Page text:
Limoncello is an Italian liqueur flavored with lemon peels and one of Italy’s gastronomic delights.

Traditionally, Limoncello is produced with the famously fragrant lemons of the Amalfi Coast, of the Sorrento peninsula and of the isle of Capr, following strict rules that delineate its origin and production methods.
The lemon orchards of the coastline take advantage of the temperate microclimate and a soil rich with clay to produce lemons with unique organoleptic characteristics.
Nevertheless, the production of various types of Limoncello that don’t adhere to Amalfi and Sorrento’s disciplinaries has spread to other southern coastlines.
PGI Limoncello needs to be produced only with local lemons (Sorrento PGI lemons and Amalfi PGI lemons), it needs to have a minimum alcoholic gradation of 30° for the Sorrento Limoncello and a minimum alcoholic gradation of 25° for the Amalfi Limoncello. The sugar concentration cannot be lower than 200 grams per liter nor higher than 350 grams per liter.

Why is it called Limoncello?

Some think, because of written testimonies from the 1400s, that the word “Limoncello” was used as a term of endearment of a species of lemon that was smaller than the Amalfi ones, which were much bigger, and that the name was later extended to the liqueur. Around the 1600s, the Academy of Crusca (Italy’s most revered linguistic institution) established the term “Limoncello” as a liqueur flavored with lemon peel.

The first testimonies about Limoncello

The presence of lemon orchards in the area of the Amalfi and Sorrento coastlines is attested in many historical testimonies that trace the diffusion of the lemon tree from Spain to Sicily and Campania back to the Saracen’s expansion before the year 1000.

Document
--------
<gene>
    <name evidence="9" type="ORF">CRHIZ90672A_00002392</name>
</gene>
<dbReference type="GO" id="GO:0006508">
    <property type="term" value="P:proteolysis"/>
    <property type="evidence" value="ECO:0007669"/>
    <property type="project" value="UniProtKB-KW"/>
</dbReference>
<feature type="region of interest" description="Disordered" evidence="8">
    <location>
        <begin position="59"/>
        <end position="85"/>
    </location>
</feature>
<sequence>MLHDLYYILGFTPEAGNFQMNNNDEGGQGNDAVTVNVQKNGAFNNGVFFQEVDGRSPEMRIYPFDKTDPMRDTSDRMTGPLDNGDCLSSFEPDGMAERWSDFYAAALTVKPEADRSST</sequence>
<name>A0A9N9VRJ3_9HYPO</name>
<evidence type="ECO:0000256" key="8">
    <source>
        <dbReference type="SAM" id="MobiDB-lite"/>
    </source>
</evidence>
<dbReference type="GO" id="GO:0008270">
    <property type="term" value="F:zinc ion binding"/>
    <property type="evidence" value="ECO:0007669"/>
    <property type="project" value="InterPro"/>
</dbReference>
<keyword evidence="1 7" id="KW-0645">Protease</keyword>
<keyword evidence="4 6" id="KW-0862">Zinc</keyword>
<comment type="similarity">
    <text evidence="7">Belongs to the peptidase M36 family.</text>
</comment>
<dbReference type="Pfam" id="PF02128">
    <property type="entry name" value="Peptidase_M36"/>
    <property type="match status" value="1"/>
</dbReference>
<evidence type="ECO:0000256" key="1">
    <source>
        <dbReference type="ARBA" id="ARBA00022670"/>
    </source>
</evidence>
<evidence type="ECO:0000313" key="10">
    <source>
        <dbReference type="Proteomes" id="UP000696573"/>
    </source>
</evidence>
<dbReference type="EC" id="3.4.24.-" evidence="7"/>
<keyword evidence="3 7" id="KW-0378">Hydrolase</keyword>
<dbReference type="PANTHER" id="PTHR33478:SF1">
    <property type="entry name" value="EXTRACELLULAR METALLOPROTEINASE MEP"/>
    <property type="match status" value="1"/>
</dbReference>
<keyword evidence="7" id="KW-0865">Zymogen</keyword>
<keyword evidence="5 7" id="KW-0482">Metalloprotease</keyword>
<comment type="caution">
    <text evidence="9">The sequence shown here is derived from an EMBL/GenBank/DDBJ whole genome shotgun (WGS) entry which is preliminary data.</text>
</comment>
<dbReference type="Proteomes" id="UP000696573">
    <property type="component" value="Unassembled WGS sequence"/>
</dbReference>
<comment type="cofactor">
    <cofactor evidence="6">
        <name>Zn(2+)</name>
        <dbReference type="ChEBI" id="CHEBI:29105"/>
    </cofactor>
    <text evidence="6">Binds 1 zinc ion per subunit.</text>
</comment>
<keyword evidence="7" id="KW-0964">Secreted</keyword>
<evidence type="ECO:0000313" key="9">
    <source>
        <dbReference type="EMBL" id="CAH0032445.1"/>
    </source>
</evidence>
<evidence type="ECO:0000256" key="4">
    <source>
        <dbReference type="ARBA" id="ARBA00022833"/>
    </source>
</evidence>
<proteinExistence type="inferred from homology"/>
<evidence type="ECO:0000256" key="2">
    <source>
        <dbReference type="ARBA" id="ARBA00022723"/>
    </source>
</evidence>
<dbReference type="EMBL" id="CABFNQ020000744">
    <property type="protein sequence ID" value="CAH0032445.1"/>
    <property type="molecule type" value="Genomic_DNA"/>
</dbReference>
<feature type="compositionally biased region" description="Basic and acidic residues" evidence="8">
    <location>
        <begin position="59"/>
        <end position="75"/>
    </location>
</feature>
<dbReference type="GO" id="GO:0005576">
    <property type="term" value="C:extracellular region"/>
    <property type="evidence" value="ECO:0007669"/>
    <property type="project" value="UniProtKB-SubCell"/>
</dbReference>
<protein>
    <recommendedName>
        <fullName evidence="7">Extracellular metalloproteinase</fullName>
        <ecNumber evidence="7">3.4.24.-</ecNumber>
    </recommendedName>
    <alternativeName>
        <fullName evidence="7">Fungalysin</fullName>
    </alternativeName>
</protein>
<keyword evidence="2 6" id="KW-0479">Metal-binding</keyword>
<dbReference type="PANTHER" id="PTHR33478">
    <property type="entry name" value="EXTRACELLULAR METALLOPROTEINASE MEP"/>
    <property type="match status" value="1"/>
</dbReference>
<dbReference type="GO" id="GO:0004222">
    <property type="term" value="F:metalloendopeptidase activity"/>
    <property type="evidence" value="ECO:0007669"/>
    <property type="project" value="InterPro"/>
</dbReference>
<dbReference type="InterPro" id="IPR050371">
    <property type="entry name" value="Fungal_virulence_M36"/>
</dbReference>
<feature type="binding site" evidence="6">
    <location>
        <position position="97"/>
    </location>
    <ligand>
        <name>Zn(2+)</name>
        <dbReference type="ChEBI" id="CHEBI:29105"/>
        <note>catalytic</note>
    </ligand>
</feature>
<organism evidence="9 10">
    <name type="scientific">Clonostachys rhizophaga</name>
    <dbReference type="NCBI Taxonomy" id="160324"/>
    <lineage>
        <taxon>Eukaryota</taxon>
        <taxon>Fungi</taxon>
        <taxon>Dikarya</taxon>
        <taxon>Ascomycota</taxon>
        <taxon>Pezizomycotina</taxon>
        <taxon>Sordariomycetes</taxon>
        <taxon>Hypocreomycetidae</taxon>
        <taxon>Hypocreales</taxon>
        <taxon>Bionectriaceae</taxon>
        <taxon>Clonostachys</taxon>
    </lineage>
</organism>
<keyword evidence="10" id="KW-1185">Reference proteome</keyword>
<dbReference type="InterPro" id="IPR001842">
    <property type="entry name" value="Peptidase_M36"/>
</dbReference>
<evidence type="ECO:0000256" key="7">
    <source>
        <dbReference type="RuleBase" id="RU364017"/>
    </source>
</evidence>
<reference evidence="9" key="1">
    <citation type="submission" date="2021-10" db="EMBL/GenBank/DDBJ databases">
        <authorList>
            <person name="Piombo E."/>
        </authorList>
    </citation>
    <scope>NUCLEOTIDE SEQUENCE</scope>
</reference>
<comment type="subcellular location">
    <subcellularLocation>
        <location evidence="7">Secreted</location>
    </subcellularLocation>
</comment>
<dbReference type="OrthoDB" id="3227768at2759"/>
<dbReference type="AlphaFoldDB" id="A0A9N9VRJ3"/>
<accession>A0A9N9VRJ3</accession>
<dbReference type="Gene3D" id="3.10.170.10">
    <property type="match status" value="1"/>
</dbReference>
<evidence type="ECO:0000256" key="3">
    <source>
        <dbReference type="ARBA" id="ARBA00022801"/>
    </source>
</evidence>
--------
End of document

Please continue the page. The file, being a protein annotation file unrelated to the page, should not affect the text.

Amalfi’s history during the Middle Ages surely gave a great push to lemon growing for a very precise reason: lemons were a very important source of C vitamin for sailors, indispensable for fighting scurvy, a great threat to longer navigation, to the point that after the year 1000 a decree made it mandatory that Amalfitan ships always had to stock up on lemons.

The demand for lemons to be stocked on ships also came from other countries, especially from northern Europe. Thus, the steep terrains of the Amalfi coast were transformed through extensive terracing.

The evolution of alcohol production technology, also used in the Middle Ages by Scuola Medica Salernitana to prepare medicinal liqueurs, bitters and elixirs, was eventually paired with the territory’s abundant lemons, eventually giving birth the delicious Limoncello.

During the 1900s Limoncello had a great boom in sales thanks to the celebrated “nonna’s recipe” owned by the Farace family in Capri, that contributed to the local liqueur’s fame. Limoncello’s fame has since spread to the whole world: no tourist can resist the temptation to bring home a bottle of Limoncello and enjoy the memory of the fragrances and sunny colors of Italy!

Limoncello is in fact one of the most recognizable symbols of the Italian lifestyle, partly thanks to actor Danny DeVito, a great admirer and producer of Limoncello, who contributed to introducing it to the American public.